Changing a design and/or packaging is an expensive process and negotiating away an infringement position can be stressful. You can save yourself money and stress by thinking carefully about what it is you are trying to achieve and then undertaking some research.Once you are satisfied that your branding and product is different to the competition, you need to protect yourself, otherwise you won’t gain a monopoly on the work that you have done. This means that you are potentially giving something away to your competitors and handing them a head start on your position. In a competitive trading environment, that could be highly detrimental!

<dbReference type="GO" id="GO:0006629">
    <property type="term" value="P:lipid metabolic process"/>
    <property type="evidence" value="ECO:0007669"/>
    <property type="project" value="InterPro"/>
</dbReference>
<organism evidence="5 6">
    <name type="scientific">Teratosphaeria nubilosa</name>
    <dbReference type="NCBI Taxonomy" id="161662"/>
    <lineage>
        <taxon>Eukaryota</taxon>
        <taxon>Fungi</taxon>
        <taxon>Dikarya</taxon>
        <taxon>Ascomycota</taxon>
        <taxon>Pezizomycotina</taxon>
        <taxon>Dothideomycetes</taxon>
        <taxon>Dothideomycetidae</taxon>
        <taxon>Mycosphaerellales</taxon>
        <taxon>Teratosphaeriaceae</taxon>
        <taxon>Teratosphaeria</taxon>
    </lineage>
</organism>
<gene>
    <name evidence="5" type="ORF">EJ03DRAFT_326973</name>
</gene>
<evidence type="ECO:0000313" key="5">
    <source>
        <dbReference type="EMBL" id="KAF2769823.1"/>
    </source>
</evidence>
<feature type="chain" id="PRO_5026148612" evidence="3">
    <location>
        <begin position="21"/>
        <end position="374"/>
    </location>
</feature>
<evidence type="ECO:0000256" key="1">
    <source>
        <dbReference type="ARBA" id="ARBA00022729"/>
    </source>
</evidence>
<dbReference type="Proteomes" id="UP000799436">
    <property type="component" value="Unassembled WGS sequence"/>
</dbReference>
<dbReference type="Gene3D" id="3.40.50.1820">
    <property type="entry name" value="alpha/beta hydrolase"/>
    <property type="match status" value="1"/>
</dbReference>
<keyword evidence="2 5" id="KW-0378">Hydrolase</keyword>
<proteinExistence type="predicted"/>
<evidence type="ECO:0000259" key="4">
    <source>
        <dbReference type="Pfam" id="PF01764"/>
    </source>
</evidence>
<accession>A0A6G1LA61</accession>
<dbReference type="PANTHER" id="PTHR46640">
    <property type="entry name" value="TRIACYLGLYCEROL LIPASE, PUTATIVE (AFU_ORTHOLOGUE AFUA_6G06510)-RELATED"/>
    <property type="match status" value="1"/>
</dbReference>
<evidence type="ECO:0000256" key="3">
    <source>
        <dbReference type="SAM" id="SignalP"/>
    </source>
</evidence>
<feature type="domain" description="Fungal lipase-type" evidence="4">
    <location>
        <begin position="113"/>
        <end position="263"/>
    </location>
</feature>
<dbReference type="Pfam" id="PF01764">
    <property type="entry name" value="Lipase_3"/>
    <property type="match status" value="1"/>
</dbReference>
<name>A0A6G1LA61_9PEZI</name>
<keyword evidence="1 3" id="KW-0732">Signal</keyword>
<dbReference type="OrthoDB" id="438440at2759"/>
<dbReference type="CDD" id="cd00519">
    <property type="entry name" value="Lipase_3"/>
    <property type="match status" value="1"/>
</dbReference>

The legal process of obtaining patents is relatively complex. It is also essential to get it right first time. This is because if your first attempt at a patent application falls short, you have essentially disclosed your product to the competition without protection.
When applying for a patent there are many ways you can potentially handicap yourself from the outset. For amendments to the application to be allowable downstream, they must have basis in the application as it was filed. It is therefore essential to include plenty of descriptive wording at the beginning that can be drawn upon later for amendments. A patent attorney will be experienced at crafting such wording and will have a good idea of what may come in handy later.